Francesco Berna, Alan Matthews, Elisabetta Boaretto, Giovanni Verri, Michael Paul, Ran Barkai, Avi Gopher, Abraham Ronen and Steve Weiner
The use of stone tools represents a breakthrough in human technological and intellectual development. The first archaeological evidence of the use of tools dates to about 2.5 million years ago. One of the most widely used raw materials was flint, a microcrystalline form of quartz. As flint quality varies, the choice of raw materials for producing tools is important; the flaking properties of flint are known to modern flint knappers to be superior for mined flint as compared to surface exposed material. There are only a few reports of flint mining from the early Paleolithic, namely the Acheulian complex at Isampur (India) (ca. 1.0 My), the Lower- Middle Paleolithic in Mount Pua (Israel) (ca. 200,000 y) and the Middle Paleolithic in Qena (Egypt) (ca. 50,000 y). A flint exposed on the surface is bombarded by cosmic rays and accumulates in situ produced 10Be atoms, while a flint buried a meter or more is shielded. We use 10Be measurements to investigate the development of flint mining and show that flint artefacts approximately 300,000 years old from Qesem Cave (Israel) were surface collected and/or obtained from shallow quarries, whereas the artefacts from the late Acheulian in Tabun Cave (Israel) were initially collected on the surface or shallow mined, and in the Acheulo-Yabrudian were most likely obtained from mines more than a meter deep.
Reference: Verri, G., Barkai, R., Bordeanu, C., Gopher, A., Hass, M., Montanari, P., Paul, M., Ronen, A., Weiner,S. and Boaretto, E. 2003
Mining in prehistory recorded by in situ p roduced cosmogenic 10 Be in flint.
Proc. Natl. Acad. Sci. U.S.A. 101, 7880-7884.
5. Structure and Diagenesis of Wood Charcoal
Ilit Cohen-Ofri, Lev Weiner, Ronit Popovitz-Biro, Neomi Rebollo, Elisabetta Boaretto and Steve Weiner.Charcoal is a common material in most archaeological sites. It was generally assumed to be relatively stable, although some studies clearly showed that charcoal does indeed undergo some diagenetic changes with time. We have studied both modern and fossil charcoal. TEM studies show that modern charcoals all contain a so-called non-organized phase and in some cases also graphite-like crystallites. A small amounted of rounded onion-like structures are also present. No oxygen was detected in modern charcoals using electron energy loss spectroscopy (EELS). Fossil charcoals from archaeological sites generally contain less of the crystalline graphite-like phase as compared to modern charcoals, and the non-organized phase contains oxygen. Infrared spectra show that this oxygen is mainly in the form of carboxylate groups. Thus charcoal diagenesis involves oxidation and converts the original constituents into a form that resembles humic substances.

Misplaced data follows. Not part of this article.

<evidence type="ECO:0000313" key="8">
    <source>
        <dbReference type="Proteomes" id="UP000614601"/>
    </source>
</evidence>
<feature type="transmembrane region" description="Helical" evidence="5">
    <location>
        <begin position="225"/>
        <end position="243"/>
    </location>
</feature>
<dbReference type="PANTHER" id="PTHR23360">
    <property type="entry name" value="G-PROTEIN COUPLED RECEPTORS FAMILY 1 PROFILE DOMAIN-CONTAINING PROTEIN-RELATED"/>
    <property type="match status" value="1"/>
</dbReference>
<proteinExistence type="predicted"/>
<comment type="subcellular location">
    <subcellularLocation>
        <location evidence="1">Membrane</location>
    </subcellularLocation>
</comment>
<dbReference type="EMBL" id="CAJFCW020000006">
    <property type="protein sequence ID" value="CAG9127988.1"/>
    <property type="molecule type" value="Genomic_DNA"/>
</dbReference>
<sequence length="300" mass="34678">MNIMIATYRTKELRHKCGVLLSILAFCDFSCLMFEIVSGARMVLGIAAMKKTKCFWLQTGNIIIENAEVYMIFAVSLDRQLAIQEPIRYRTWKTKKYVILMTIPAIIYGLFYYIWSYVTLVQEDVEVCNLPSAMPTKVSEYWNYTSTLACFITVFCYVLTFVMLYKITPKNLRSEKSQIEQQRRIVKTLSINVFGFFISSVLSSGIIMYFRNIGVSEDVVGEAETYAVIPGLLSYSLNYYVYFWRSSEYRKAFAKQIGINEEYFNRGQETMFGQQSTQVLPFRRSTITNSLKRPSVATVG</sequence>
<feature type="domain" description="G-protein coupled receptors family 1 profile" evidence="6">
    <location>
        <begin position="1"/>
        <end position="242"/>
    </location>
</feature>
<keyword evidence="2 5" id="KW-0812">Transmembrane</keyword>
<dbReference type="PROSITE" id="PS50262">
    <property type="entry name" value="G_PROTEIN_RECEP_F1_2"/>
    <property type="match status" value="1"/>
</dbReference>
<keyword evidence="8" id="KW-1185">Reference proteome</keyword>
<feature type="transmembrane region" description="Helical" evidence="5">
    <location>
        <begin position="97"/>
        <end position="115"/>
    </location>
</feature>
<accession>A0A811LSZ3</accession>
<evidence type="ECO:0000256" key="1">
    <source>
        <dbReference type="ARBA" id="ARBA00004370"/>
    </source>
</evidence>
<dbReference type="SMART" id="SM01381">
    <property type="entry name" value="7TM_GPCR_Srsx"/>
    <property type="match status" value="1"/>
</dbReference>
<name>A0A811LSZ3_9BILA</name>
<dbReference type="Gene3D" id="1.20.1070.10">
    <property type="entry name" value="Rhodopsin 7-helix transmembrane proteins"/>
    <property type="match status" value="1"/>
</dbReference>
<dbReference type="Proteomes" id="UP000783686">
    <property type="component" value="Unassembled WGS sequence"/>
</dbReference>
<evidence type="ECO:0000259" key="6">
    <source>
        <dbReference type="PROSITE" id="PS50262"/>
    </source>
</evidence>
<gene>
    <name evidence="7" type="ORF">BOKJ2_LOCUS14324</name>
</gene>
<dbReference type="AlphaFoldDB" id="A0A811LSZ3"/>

Reference:Cohen-Ofri, I., Weiner, L., Boaretto, E., Mintz, G. and Weiner, S. (2006). Modern and fossil charcoal: aspects of structure and diagenesis. &J. Archaeological Science 33, 428-439.
Reference:Cohen-Ofri, I., Popovitz-Biro, R. and Weiner, S. 2007. Structural characterization of modern and fossil natural charcoal using high resolution TEM and Electron Energy Loss Spectroscopy (EELS). Chem. Eur. J.13, 2306-2310.
6. Plaster and Ash: Calcite Formed at High Temperatures
Lior Regev, Elisabetta Boaretto and Steve WeinerWhen calcite is exposed to high temperatures in an open fire or a kiln, the mineral decomposes into calcium oxide. Upon cooling, the calcium oxide takes up carbon dioxide from the atmosphere and reforms into calcite. This pyrogenic calcite is present in large quantities in many archaeological sites in the form of ash; plaster and mortar. We recently discovered that pyrogenic calcite is more disordered than calcite formed slowly from solution, and thus still bears a signature of the fact that it was formed at high temperatures. This signature can be used to identify plaster and mortar or ash in sites and distinguish it from geogenic calcite. Furthermore, because the carbon is now derived from the atmosphere, it can in principle be used for radiocarbon dating – a subject under active investigation in our laboratory.
Reference:Gueta, R., Natan, A., Addadi, L., Weiner, S., Refson, K. and Kronik, L. 2007. Local atomic order and infrared spectra of biogenic calcite.Angew. Chem. Int. Ed. 46, 291-294.
Reference:Chu, V., Regev, L., Weiner, S. and Boaretto, E. 2007.
Differentiating between calcite produced at high temperatures in plaster, mortar and ash and natural calcite using infrared spectroscopy: implications in archaeology.Journal of Archaeological Science (in press)